Technical advisor for the film was Sgt. Marty Wynn of the Los Angeles Police Dept. During the course of shooting he fell into conversation with Jack Webb, then the star of radio's "Jeff Regan, Private Investigator", who had a small part in the film. Wynn suggested that Webb do a radio series based on actual police files. Thus was born the idea for "Dragnet," which debuted on NBC radio about four months after this film was released.
This film served as something of a template for "Dragnet," which debuted on radio the following year, right down to the "this is the city" style opening narration, and the fact that a disclaimer appears at the beginning informing the audience that the names have been changed to protect the innocent.
The killer lives in Hollywood in a bungalow court along Santa Monica Blvd. between Fuller Avenue and Poinsettia Place. The Movietown Plaza shopping center would later occupy this location for many years. It was subsequently replaced with a mixed-use residential and retail complex called Avalon West Hollywood, completed in early 2017. The neighborhood had become part of West Hollywood when it was incorporated in 1984.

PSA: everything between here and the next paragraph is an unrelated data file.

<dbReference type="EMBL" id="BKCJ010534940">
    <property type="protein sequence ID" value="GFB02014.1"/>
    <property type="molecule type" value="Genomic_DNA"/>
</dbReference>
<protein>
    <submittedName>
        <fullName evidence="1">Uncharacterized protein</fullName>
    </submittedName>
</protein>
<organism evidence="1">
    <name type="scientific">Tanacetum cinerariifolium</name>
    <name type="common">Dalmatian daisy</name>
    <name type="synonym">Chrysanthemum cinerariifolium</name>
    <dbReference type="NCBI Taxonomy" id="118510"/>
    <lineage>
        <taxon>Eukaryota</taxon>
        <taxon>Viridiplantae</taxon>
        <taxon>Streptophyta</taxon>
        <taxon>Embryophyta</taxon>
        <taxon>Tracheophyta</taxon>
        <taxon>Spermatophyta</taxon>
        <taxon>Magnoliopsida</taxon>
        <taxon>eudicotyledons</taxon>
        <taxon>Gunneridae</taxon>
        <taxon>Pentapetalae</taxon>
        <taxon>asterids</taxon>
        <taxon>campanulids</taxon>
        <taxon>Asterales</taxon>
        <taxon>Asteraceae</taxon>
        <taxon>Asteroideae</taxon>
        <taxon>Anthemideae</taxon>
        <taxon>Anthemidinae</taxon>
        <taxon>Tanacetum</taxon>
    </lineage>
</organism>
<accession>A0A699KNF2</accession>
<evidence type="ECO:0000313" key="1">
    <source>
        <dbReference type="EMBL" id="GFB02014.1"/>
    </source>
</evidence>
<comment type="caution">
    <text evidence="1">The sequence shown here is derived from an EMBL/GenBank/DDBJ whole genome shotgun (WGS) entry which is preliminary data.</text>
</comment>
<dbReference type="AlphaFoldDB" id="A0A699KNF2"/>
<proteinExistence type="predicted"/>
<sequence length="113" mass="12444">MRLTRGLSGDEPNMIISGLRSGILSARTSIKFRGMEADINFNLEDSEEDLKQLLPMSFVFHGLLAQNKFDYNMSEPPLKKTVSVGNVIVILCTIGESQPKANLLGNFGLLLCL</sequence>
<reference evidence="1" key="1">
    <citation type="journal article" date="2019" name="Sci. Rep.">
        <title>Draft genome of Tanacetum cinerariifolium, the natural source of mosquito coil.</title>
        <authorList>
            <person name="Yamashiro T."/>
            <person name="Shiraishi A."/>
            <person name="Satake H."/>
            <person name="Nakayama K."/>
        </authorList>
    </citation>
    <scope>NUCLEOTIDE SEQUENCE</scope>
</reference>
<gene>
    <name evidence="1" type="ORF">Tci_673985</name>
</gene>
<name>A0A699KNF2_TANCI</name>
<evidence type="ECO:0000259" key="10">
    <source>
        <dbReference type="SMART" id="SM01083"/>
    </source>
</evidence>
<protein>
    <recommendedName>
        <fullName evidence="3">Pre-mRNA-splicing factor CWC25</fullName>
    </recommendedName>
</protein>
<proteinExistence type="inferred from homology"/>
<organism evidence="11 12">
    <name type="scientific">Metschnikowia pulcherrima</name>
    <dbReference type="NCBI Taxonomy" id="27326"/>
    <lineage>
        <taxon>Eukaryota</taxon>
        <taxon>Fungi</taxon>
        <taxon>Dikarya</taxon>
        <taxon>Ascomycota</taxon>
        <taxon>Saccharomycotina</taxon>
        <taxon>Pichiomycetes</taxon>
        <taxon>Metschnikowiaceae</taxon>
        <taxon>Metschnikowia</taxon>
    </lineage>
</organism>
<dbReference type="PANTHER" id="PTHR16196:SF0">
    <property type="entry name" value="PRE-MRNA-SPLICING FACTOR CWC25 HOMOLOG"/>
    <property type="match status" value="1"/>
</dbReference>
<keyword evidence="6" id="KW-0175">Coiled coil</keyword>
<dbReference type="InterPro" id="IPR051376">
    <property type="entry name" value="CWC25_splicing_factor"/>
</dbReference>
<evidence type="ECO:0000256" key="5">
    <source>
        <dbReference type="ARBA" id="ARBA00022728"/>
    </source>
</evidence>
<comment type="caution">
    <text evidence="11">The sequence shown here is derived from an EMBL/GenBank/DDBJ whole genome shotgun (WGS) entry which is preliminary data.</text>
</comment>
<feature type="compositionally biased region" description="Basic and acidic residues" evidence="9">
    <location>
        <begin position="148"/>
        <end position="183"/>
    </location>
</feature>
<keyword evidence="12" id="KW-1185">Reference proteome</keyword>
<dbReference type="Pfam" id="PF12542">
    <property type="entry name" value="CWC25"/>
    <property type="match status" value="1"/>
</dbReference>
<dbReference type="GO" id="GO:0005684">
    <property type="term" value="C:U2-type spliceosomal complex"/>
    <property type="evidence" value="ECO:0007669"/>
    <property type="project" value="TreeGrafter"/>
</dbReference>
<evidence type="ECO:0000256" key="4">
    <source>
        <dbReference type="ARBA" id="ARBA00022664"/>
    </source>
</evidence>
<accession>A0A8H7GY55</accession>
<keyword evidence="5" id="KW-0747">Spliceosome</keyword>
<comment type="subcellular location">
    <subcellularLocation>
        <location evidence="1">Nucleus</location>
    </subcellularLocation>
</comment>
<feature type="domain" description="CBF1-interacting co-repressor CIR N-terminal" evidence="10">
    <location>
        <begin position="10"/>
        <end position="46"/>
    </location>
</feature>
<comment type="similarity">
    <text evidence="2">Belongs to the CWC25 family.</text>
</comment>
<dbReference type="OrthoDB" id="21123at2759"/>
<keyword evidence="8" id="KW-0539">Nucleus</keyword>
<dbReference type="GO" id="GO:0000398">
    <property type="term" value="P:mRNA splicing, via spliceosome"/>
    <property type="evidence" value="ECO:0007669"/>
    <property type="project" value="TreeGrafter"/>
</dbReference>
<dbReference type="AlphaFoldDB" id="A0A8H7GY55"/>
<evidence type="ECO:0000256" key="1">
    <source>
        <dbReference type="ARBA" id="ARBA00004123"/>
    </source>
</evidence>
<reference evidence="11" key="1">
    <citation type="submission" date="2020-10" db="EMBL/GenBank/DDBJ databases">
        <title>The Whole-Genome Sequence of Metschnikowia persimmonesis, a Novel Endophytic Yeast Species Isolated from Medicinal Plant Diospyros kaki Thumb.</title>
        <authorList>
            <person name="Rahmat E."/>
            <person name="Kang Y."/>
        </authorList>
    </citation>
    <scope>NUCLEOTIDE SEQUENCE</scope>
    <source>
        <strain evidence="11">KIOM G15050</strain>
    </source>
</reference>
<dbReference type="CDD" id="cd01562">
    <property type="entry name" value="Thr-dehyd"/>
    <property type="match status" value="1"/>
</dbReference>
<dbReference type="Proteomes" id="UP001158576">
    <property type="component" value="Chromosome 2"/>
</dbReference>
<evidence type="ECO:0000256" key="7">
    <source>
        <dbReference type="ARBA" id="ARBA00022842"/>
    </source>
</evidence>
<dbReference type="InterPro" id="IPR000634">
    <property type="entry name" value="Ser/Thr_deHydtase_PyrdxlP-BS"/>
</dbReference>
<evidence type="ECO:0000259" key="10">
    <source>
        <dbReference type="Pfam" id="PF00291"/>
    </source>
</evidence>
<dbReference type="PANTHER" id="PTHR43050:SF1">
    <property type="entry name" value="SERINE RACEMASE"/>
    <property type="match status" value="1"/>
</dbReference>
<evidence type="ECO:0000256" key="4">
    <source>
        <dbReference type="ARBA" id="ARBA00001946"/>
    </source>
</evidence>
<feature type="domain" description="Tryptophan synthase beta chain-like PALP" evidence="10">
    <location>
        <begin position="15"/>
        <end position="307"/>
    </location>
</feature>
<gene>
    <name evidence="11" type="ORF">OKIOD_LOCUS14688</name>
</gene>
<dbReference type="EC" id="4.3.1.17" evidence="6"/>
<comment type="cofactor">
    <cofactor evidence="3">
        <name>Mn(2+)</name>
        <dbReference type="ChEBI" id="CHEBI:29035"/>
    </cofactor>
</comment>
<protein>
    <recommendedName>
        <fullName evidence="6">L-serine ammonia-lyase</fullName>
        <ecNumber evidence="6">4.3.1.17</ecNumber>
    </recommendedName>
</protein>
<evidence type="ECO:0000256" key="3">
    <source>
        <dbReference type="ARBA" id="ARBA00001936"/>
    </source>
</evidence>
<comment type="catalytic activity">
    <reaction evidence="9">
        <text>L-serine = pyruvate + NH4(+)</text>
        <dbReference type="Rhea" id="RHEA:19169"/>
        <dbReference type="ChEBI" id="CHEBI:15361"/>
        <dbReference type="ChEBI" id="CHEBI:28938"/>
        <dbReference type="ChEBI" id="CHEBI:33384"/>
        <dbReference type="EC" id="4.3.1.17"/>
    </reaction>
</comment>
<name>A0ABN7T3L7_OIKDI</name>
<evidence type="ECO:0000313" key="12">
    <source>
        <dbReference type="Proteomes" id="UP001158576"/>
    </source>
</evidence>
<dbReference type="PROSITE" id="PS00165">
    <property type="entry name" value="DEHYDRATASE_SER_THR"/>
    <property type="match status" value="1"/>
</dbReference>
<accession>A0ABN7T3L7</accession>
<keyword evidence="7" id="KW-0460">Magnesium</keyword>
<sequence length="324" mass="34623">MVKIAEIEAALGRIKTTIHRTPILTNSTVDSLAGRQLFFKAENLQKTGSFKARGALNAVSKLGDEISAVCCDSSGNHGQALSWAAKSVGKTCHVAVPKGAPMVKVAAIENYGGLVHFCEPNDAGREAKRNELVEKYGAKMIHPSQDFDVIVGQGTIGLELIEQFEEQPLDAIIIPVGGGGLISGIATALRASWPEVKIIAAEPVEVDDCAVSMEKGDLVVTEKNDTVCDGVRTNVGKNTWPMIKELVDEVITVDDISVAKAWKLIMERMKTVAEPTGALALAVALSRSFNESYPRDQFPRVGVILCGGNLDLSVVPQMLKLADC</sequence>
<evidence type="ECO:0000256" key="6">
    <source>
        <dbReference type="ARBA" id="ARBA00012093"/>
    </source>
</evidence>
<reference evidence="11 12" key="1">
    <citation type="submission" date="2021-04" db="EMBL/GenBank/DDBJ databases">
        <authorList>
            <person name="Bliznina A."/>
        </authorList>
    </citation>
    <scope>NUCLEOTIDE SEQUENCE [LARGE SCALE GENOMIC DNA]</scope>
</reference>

Loosely based on the real-life 1946 crime spree of Erwin "Machine Gun" Walker (1918-1982). Unlike the character in the film, Walker was captured, tried and sentenced to death for first-degree murder. On April 14, 1949, two days before his scheduled execution, Walker attempted suicide and the execution was postponed. A psychiatric board pronounced him insane and he was sent to the Mendocino State Hospital for the next 12 years. Declared sane again in 1961, his sentence was commuted by the governor to life without parole. From 1970-74 he filed several motions to appeal his case, twice making it to the California Supreme Court. The second time the court vacated the "without parole" part of his sentence. Walker applied for and was granted parole in 1974. He then legally changed his name, worked as a chemist and died in 1982.
The subterranean chase scenes in this film convinced a Warner Bros. executive to use the storm drain tunnels under Los Angeles for the climactic scenes in Them! (1954). That film's original story idea to have the giant ants invade New York City's subway system was scuttled partly due to budget constraints, but mainly because of the horrified reaction of NYC transportation secretary William J. Daley to such a suggestion.
The three fired cases were head stamped 380 AP RMC which means .380 Automatic Pistol Remington Metallic Cartridge. That cartridge at that time was fired in a Colt 1903 semi automatic pocket pistol and several European semi autos. It is not fired in a revolver and was not a common cartridge.
The shots of two patrol cars pulling into the police station would later be reused in The Big Combo (1955). He Walked by Night (1948) and The Big Combo (1955) were shot by the same cinematographer, John Alton.